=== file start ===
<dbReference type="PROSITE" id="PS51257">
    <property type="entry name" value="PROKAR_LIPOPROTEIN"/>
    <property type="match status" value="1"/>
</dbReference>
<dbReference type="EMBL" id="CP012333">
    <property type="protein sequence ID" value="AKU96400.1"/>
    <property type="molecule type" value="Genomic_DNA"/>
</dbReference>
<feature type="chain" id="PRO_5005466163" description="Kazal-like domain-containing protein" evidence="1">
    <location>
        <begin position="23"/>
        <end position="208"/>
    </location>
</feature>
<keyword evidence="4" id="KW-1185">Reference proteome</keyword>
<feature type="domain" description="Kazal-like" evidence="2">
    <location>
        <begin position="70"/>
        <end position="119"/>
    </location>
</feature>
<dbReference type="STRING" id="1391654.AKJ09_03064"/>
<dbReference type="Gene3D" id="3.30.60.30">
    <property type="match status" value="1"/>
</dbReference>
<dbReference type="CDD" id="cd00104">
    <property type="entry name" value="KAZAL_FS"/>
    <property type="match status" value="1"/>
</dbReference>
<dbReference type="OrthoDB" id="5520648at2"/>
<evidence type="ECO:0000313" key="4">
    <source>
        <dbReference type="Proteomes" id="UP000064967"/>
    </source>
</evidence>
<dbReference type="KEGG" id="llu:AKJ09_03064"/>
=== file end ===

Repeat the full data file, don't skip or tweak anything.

<dbReference type="PROSITE" id="PS51257">
    <property type="entry name" value="PROKAR_LIPOPROTEIN"/>
    <property type="match status" value="1"/>
</dbReference>
<dbReference type="EMBL" id="CP012333">
    <property type="protein sequence ID" value="AKU96400.1"/>
    <property type="molecule type" value="Genomic_DNA"/>
</dbReference>
<feature type="chain" id="PRO_5005466163" description="Kazal-like domain-containing protein" evidence="1">
    <location>
        <begin position="23"/>
        <end position="208"/>
    </location>
</feature>
<keyword evidence="4" id="KW-1185">Reference proteome</keyword>
<feature type="domain" description="Kazal-like" evidence="2">
    <location>
        <begin position="70"/>
        <end position="119"/>
    </location>
</feature>
<dbReference type="STRING" id="1391654.AKJ09_03064"/>
<dbReference type="Gene3D" id="3.30.60.30">
    <property type="match status" value="1"/>
</dbReference>
<dbReference type="CDD" id="cd00104">
    <property type="entry name" value="KAZAL_FS"/>
    <property type="match status" value="1"/>
</dbReference>
<dbReference type="OrthoDB" id="5520648at2"/>
<evidence type="ECO:0000313" key="4">
    <source>
        <dbReference type="Proteomes" id="UP000064967"/>
    </source>
</evidence>
<dbReference type="KEGG" id="llu:AKJ09_03064"/>